Paraguay Government and World Land Trust Announce Management Partnership
The Environment Minister of Paraguay, Arq. Carlos A. Lopez Dose, has announced a dramatically innovative initiative to form a shared-management partnership with British conservation charity the World Land Trust. This remarkable management handover will protect 2,500,000 acres of endangered forests mostly in the northern Chaco of Paraguay and is testament to the World Land Trust's ability to expertly manage projects overseas with tact and diplomacy.
In 2005 the World Land Trust formed a partnership with Guyra Paraguay, one of Paraguay's foremost conservation NGOs and immediately embarked on a programme of land purchase to create a network of private nature reserves. Most of the land outside of Paraguay's National parks is privately owned, and the remaining forests are seriously threatened by the rapid expansion of agriculture, which in recent years has been driven by the demand for soya and biofuels.
The World Land Trust's partnership with Guyra Paraguay has proved incredibly successful and to date and WLT has provided US$725,000 for land purchase in Paraguay. This has resulted in Guyra Paraguay now owning and protecting reserves in the Atlantic Rainforests and grasslands of southern Paraguay, 70,000 acres of wetlands in the north east and over 10,000 acres of dry Chaco. It is a direct result of these activities that the Government of Paraguay has recognized the importance of wildlife heritage and has approached Guyra Paraguay and the World Land Trust to sign a shared management agreement to protect what is believed to be one of the largest protected areas to be managed by NGOs anywhere in the world. The World Land Trust's principal role is raising the funds for land purchase to enable the purchase of key tracts of land to strategically compliment the 2,500,000 acres and to raise additional funds for its protection.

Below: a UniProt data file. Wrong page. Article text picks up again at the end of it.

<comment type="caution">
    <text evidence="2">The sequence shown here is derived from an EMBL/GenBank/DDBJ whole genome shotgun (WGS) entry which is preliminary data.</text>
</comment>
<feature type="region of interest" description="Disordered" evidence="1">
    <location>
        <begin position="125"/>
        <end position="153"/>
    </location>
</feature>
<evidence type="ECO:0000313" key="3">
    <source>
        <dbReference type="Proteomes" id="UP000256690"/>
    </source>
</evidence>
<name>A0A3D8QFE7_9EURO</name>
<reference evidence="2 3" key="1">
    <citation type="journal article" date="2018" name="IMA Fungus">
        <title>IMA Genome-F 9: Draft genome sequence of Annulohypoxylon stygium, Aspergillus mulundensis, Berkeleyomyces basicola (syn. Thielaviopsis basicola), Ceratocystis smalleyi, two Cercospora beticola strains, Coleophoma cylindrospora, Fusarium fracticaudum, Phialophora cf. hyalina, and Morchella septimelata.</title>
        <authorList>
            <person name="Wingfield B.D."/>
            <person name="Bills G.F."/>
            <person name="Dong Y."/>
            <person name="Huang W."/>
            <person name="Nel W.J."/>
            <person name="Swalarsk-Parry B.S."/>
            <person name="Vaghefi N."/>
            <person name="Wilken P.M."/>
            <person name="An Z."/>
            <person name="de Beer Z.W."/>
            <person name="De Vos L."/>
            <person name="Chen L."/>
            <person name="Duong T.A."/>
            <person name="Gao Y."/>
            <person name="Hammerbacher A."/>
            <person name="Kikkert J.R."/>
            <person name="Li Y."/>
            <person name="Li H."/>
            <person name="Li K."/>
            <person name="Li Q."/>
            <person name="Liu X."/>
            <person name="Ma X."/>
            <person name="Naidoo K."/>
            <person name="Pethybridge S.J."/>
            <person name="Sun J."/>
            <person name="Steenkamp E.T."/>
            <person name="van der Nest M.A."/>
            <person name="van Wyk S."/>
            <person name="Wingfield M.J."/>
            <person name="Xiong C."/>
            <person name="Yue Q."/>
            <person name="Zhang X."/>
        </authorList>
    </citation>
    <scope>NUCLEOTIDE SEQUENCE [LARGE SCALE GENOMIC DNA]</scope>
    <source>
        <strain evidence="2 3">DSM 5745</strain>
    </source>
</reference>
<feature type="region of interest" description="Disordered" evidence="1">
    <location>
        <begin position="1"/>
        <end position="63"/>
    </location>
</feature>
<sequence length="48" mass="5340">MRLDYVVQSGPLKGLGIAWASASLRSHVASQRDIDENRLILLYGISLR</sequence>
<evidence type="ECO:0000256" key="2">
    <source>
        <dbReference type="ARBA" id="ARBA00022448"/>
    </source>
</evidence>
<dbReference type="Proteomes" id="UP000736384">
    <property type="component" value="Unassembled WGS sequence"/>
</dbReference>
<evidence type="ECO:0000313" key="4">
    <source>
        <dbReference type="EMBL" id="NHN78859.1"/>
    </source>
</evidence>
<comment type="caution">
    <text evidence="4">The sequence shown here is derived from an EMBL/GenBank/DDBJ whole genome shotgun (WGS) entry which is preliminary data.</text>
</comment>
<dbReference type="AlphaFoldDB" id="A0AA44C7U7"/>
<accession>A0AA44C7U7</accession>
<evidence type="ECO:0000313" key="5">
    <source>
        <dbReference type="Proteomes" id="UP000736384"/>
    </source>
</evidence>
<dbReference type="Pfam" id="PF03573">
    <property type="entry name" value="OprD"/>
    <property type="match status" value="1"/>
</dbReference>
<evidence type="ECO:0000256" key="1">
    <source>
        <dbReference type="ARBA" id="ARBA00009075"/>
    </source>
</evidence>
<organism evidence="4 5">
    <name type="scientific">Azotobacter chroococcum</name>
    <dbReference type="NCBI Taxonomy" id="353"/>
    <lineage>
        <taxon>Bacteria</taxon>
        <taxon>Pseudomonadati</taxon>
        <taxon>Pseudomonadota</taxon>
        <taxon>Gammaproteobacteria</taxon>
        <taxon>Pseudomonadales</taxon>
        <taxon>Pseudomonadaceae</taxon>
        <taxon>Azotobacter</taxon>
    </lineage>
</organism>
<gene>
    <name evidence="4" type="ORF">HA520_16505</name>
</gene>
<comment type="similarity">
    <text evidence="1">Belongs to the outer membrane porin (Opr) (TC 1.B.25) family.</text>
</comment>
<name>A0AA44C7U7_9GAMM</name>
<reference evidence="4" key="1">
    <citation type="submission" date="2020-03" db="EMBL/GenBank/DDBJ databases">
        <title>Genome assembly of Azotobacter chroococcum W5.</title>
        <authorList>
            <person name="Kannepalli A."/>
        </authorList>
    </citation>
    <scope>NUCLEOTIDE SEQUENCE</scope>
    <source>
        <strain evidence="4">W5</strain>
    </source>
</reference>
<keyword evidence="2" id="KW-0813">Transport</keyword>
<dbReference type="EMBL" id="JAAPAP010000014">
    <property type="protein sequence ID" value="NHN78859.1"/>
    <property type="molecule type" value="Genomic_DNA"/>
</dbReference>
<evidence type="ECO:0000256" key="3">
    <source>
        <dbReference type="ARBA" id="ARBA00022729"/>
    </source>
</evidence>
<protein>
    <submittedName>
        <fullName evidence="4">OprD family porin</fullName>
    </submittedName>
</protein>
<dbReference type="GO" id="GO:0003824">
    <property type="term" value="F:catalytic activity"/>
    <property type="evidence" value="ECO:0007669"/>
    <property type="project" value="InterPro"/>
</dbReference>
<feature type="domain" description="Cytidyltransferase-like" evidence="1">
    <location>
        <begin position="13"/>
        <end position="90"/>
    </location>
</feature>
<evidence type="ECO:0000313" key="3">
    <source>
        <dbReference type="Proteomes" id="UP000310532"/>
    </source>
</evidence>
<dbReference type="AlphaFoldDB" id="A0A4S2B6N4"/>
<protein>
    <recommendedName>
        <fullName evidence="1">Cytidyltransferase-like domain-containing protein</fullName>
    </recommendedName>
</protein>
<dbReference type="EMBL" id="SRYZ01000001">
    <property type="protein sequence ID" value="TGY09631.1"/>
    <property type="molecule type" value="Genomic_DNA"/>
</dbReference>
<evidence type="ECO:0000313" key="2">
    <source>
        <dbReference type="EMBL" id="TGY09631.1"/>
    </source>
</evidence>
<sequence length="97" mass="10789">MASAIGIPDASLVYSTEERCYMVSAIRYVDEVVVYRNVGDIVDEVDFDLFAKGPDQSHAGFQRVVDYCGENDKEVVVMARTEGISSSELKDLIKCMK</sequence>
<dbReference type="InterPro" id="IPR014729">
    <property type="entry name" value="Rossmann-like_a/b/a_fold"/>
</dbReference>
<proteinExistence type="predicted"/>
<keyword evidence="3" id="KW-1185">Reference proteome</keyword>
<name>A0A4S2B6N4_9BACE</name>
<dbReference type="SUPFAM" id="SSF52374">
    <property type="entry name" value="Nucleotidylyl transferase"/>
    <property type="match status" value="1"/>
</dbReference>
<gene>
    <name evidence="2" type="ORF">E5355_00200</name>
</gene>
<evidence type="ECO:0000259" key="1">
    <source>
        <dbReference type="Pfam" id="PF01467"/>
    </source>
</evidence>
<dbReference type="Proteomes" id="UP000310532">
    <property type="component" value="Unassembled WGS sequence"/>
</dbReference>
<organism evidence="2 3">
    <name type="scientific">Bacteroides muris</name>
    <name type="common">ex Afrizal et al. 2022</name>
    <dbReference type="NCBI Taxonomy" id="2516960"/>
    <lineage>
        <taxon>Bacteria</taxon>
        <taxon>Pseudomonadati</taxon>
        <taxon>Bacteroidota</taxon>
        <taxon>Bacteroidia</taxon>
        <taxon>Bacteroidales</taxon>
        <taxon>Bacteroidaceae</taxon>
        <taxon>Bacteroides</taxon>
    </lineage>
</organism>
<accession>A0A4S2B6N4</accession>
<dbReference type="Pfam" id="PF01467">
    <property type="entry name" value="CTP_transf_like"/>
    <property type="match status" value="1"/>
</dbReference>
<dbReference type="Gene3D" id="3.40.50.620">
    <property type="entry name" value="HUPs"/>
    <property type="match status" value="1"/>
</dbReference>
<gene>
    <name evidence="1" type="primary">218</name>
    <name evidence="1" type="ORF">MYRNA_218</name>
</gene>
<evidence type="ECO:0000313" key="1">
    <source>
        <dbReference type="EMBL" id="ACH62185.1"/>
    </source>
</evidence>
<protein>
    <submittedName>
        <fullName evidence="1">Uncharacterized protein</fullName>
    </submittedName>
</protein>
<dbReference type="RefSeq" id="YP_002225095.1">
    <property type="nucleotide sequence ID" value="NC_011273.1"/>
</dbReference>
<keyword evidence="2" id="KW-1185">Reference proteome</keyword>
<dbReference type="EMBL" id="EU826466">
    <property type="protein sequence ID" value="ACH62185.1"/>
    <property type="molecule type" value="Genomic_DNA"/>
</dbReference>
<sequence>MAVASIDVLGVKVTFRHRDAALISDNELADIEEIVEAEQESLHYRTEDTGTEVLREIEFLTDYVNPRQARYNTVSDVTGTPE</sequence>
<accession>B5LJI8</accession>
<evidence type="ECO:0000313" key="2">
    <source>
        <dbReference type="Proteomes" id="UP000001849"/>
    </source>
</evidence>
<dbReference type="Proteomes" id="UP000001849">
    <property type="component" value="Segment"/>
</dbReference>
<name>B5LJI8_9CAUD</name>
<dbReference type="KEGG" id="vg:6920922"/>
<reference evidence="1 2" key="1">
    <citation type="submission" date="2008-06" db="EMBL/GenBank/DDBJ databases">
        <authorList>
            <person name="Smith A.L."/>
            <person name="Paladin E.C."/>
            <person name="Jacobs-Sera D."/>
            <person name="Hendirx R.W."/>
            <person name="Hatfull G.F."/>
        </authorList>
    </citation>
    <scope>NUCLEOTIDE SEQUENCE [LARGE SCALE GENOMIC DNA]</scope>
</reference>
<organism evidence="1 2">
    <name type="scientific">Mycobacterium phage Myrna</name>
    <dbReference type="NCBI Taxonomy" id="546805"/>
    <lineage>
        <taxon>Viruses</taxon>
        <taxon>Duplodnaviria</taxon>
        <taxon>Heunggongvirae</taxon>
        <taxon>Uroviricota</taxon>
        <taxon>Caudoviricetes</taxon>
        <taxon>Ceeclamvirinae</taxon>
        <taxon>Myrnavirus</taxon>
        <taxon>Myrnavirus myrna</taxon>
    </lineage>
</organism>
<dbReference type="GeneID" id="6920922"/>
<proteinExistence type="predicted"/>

Although the dry Chaco is a relatively hostile environment it is home to rare wildlife and is also inhabited by groups of indigenous Amerindians, some of which have remained in isolation, so remote is the area. Another objective of the shared management project is to protect the lands that these groups rely on from unwanted intrusion.
According to the World Land Trust's CEO, John Burton, "This is certainly the biggest challenge that the WLT has faced in its 20 year history, and I believe that it is vital that we rise to the challenge, to do as much as we can for the future of the world's wild places. We MUST save this wonderful habitat, and we must work with the people who live there."
*** John Burton is available for interview and would be pleased to discuss any points raised.
For press enquiries contact: